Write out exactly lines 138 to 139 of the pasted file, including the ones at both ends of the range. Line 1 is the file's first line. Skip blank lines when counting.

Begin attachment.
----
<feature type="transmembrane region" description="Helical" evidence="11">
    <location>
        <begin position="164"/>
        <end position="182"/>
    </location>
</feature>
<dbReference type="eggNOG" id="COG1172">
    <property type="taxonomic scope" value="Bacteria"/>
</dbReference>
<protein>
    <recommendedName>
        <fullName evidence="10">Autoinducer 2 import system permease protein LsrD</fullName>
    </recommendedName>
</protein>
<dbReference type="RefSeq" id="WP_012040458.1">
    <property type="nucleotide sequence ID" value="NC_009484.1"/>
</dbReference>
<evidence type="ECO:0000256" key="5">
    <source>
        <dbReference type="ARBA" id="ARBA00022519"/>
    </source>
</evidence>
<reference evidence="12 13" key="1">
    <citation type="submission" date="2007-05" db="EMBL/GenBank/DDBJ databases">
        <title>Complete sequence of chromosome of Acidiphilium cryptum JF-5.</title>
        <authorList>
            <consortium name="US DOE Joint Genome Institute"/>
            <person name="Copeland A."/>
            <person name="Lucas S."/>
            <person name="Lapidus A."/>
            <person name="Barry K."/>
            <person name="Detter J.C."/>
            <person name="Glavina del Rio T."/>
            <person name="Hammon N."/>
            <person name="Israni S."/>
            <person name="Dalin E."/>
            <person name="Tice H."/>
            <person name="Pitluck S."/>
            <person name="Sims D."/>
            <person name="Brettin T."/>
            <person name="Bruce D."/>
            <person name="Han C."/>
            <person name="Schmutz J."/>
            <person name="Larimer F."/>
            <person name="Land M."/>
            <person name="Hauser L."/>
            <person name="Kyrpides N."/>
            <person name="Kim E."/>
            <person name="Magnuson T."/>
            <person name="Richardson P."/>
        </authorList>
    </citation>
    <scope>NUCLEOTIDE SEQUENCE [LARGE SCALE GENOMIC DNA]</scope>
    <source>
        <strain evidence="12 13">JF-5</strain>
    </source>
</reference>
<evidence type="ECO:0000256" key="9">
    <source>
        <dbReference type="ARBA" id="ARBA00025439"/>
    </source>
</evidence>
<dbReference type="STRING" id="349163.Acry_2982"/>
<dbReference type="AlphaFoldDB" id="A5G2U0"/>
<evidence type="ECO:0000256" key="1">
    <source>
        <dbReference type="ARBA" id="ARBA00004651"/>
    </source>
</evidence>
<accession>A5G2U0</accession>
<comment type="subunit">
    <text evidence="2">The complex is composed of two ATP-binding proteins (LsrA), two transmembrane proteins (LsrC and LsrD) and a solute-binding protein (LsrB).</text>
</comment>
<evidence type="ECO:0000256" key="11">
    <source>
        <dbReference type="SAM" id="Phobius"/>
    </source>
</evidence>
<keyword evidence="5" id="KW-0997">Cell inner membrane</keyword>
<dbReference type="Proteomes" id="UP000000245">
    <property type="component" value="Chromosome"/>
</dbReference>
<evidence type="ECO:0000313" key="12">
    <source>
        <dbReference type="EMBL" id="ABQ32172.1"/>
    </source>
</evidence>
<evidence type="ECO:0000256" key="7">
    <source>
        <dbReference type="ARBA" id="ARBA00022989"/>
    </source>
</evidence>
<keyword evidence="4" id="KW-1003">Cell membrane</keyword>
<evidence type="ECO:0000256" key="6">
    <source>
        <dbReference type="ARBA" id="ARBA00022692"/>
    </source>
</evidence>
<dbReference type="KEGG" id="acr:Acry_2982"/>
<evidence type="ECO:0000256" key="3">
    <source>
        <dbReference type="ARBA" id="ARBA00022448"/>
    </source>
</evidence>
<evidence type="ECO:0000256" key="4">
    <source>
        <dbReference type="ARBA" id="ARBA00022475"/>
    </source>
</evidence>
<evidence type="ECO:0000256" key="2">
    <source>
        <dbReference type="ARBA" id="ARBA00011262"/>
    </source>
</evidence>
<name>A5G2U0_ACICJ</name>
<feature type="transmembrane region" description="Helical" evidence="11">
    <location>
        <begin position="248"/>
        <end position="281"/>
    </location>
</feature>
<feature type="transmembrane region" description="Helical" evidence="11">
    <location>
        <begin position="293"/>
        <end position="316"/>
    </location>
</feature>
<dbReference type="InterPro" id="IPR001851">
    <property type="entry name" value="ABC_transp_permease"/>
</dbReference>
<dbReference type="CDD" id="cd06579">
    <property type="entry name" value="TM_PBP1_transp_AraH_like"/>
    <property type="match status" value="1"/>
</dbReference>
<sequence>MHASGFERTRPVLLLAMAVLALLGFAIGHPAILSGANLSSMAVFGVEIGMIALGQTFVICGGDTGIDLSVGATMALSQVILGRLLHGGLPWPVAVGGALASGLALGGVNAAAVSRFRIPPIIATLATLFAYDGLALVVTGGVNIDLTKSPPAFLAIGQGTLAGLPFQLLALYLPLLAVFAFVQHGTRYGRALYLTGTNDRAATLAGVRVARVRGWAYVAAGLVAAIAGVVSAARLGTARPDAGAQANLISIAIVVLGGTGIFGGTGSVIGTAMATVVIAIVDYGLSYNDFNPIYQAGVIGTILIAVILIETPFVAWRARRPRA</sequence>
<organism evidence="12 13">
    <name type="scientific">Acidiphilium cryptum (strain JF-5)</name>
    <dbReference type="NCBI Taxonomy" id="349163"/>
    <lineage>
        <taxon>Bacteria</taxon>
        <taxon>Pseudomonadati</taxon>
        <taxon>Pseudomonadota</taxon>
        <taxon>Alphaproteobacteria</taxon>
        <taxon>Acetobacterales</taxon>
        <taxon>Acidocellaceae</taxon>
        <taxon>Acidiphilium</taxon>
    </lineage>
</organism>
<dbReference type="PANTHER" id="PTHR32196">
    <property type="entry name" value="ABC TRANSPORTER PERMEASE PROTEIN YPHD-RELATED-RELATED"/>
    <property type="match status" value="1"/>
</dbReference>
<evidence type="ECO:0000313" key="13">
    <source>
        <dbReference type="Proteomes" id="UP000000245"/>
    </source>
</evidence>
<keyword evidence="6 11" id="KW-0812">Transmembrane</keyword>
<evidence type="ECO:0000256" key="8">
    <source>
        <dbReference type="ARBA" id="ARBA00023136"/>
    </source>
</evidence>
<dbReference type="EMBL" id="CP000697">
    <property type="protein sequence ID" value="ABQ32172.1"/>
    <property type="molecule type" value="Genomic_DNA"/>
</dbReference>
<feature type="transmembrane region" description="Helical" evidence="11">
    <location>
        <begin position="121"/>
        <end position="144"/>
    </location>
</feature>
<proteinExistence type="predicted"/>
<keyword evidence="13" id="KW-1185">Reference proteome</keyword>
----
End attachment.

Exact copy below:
    <dbReference type="NCBI Taxonomy" id="349163"/>
    <lineage>